By: Melanie Ruberti email@example.com
April 26, 2014
There’s no shortage of foreign students wanting the “American experience.”
But when it comes to pairing them up with host families, the list fall short. Very short. According to Christiane Price, she only has one family interested in the program in the Troup County area. And she only has until June first to find enough families to house the students, or risk turning them down for the 2014-2015 school year.
“It’s frustrating,” Price said. ” I lost my cell phone. So now, I’m relying on friends of friends. I put a poster up in the library. It’s really just word of mouth.”
Price is the adviser and regional coordinator of Nacel Open Door, the program that places foreign exchange students in American homes in Troup, Meriwether, and Coweta counties. Right now, there are 11 students from eight different countries in the program at Troup County High School, LaGrange High School, and Callaway High Schools.
“The loving, generous, host families are the hub. None of this would happen without them,” Price said.
One of those family’s are the Warrens. Amy Warren and her husband took in Karina Sorensen, a 17 year old student from Stavanger, Norway. She’s been living with the Warrens’ since August.
“It’s been good,” Amy said. “It can be challenging because it’s different cultures. But it’s fun to show her the American way of life.”
Karina is finishing up her sophomore year at LaGrange High School. Right away, she noticed many differences.
“In Norway, we just sit in the classroom. The teachers come to us,” she explained. “We have longer breaks and the grading system is very different…..extra-curricular activities have nothing to do with the schools.”
She also had to adapt to the Warrens way of life.
“I’m from a country where religion is not big at all,” Sorensen said. “Here, we go to church every Sunday.”
She also helps out around the Warren’s house and in Amy’s store, An Affair to Remember, off Lafayette Square. Price said doing chores around the host family’s home is one of the requirements for students wanting to participate in the foreign exchange program.
In fact, Price said it is a thorough and lengthy process for both the foreign exchange students and the host families. There are online applications, criminal background checks, and interviews. The students must also provide their academic and medical records, obtain a temporary visa, write a letter to their host family, and bring their own pocket money for extra activities, like taking trips with their family. In turn, the family must provide a home, bed, and devote some time to spend with their foreign exchange student.
“We want kids who come abroad to really feel the vibe and have opportunities they may not have in their own countries,” Price explained. “Sports, clubs, mission trips with churches. One student went to New Orleans to feed and help the homeless. Usually the government in their country takes care of that. It was eye opening to that student to have the volunteers do it.”
Many of the foreign exchange students do take part in after school activities. Price said two of the students made their host high school’s basketball and soccer teams. Others have joined theater groups and are in their school’s spring productions. Karina was a part of LaGrange High School’s cross country team and is currently in their choir.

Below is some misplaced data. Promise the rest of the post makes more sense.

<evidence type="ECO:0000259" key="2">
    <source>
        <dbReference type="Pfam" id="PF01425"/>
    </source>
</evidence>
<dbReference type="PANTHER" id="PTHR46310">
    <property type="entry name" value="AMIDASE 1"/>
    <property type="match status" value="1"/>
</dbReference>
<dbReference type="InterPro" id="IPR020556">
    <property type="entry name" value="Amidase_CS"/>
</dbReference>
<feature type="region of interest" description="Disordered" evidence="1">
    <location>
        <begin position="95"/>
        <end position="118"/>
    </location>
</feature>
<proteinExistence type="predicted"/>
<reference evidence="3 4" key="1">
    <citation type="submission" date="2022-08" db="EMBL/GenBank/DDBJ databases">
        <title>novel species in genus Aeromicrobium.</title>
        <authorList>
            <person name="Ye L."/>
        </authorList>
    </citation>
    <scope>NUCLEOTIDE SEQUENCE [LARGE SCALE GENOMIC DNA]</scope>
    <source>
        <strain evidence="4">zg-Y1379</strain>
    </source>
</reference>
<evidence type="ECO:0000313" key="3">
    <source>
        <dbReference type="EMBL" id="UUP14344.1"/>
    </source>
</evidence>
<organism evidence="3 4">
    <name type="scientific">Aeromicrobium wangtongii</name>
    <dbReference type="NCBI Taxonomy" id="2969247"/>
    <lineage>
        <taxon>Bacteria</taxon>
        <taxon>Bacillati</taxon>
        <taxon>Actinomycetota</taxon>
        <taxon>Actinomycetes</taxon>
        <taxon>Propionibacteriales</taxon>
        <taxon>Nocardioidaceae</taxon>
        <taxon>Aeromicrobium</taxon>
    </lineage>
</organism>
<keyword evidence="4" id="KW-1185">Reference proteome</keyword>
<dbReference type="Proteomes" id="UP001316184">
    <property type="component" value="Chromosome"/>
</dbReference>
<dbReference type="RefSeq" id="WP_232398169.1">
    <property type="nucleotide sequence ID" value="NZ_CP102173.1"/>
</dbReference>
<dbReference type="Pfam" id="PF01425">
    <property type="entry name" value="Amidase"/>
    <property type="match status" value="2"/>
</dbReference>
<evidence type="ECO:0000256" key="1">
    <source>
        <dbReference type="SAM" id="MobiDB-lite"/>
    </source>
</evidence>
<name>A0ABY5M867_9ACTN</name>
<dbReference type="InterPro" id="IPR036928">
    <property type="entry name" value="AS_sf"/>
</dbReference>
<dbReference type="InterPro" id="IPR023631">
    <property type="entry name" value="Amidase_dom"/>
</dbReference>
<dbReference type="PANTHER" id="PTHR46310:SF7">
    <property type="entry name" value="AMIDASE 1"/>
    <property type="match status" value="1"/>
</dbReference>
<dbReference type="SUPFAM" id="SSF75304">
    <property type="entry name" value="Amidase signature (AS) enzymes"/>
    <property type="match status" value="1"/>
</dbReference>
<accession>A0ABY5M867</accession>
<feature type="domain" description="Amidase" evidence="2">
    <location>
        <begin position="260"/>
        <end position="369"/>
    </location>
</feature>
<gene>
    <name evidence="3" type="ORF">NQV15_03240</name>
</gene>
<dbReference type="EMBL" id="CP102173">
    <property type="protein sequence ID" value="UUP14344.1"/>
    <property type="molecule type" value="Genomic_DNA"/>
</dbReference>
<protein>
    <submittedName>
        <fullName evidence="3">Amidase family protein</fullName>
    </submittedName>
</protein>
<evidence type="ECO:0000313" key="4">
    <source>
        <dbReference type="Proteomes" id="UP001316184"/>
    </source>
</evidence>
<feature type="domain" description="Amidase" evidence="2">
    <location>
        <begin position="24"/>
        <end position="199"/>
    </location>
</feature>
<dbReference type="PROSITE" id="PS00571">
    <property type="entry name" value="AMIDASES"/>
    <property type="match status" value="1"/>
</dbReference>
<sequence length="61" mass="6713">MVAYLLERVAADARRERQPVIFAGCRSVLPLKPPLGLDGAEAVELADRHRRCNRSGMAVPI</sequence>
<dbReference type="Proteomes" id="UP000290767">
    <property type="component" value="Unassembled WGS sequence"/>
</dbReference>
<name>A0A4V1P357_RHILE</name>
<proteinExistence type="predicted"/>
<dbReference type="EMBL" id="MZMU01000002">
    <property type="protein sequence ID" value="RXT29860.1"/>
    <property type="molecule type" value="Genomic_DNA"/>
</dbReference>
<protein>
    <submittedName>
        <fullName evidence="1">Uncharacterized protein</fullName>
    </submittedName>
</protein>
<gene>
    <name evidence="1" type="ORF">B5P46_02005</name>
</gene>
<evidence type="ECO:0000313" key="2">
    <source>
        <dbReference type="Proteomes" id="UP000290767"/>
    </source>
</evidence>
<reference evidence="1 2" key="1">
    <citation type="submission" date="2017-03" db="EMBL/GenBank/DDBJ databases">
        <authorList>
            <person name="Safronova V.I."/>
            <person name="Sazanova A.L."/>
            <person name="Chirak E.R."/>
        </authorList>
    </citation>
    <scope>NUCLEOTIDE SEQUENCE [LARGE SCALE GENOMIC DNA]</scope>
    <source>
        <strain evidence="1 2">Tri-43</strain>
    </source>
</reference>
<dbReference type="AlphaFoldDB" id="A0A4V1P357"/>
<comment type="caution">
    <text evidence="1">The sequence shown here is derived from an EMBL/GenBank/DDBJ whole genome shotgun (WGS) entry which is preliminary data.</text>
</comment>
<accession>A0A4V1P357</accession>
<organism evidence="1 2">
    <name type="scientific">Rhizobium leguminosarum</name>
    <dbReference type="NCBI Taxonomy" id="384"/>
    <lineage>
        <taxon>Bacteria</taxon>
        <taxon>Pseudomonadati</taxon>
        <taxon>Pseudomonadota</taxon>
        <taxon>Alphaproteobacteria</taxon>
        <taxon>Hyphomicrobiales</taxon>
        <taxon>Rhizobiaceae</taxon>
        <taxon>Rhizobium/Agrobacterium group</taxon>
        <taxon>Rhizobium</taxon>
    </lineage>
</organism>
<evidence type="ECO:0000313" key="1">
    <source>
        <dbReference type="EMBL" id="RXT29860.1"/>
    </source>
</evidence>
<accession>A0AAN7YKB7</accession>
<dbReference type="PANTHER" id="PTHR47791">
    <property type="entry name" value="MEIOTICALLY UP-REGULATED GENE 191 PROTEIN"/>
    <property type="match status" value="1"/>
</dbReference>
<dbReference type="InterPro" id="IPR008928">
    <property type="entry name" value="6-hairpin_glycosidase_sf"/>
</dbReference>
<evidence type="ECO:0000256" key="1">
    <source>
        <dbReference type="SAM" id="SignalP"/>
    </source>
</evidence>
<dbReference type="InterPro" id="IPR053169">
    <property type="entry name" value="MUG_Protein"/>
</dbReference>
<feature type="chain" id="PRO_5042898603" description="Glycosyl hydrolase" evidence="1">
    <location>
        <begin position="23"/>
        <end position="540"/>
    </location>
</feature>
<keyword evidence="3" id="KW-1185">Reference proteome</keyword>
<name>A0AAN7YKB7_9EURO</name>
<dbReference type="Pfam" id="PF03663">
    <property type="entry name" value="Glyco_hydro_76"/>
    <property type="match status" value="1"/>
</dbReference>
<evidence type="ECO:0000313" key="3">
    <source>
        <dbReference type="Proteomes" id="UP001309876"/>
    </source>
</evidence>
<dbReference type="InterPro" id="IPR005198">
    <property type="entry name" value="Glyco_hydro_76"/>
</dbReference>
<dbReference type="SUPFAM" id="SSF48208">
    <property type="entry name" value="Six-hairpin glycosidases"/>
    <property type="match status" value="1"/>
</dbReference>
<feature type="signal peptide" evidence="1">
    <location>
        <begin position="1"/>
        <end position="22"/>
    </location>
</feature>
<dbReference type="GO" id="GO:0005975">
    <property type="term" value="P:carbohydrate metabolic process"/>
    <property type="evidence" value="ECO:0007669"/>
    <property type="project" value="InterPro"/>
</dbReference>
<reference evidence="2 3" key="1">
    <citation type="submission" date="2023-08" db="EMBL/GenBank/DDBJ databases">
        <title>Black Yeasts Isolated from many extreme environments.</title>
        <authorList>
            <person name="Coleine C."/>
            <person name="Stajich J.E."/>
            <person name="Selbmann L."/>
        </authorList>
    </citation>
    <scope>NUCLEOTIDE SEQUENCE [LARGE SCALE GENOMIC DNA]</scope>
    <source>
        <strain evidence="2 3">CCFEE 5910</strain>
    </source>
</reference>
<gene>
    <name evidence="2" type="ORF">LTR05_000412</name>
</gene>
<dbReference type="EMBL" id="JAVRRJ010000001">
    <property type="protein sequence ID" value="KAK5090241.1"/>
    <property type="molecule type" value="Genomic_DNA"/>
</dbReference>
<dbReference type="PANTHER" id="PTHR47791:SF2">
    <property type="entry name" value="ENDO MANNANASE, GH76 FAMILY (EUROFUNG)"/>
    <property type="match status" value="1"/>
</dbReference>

Price said the host families get almost as much out of the experience as the students do.
“They experience diversity. It’s an incredible opportunity to be life changing,” she explained. “The family who says ‘yes’ to this is out of this world. They’re birthing an international friendship. They’re the ones who make this possible. It’s life changing and transforming. For that, I will be forever grateful to these families.”
Price remembers her own experience as a foreign exchange student from Berlin, Germany, adapting to American life in Greenville, South Carolina.
“I am thankful for my American mom. I had a fabulous host mom and dad,” she said. “They were very open, loving, and caring. They made sure I understood everything.”
It was because of her host family, that Price landed her first job teaching at Furman University, and met her husband. Price is now an assistant professor at LaGrange College, where she teaches comparative literature, German, and French.
“It’s a labor of love,” she said. “I know what it did for me, and I see what it’s done for the kids. For them to have this opportunity is life changing.”
Seventeen year old Karina Sorensen has enjoyed her stay so much, she’s already looking a college programs in America. But she’ll have to wait two years before she can get another student visa. Sorensen will head back to Norway in May, and said leaving is going to be hard.
“I know when the time comes, I’m going to cry,” the 17 year said. “It’s like having a second life, a new family, new friends, new activities for 10 months, and then I’m going to leave it all.”
The Warrens’ siid they’ll miss her too.
“Learning how to have another “sister” in the family is fun and challenging,” Warren said. “It’s been great though. It’s a great experience, and a fun way to share your way of life with another person. I would do it again.”
For more information on the foreign exchange program, Nacel Open Door, or to become a host family, call Christiane Price at 706-882-9638 or email her at firstname.lastname@example.org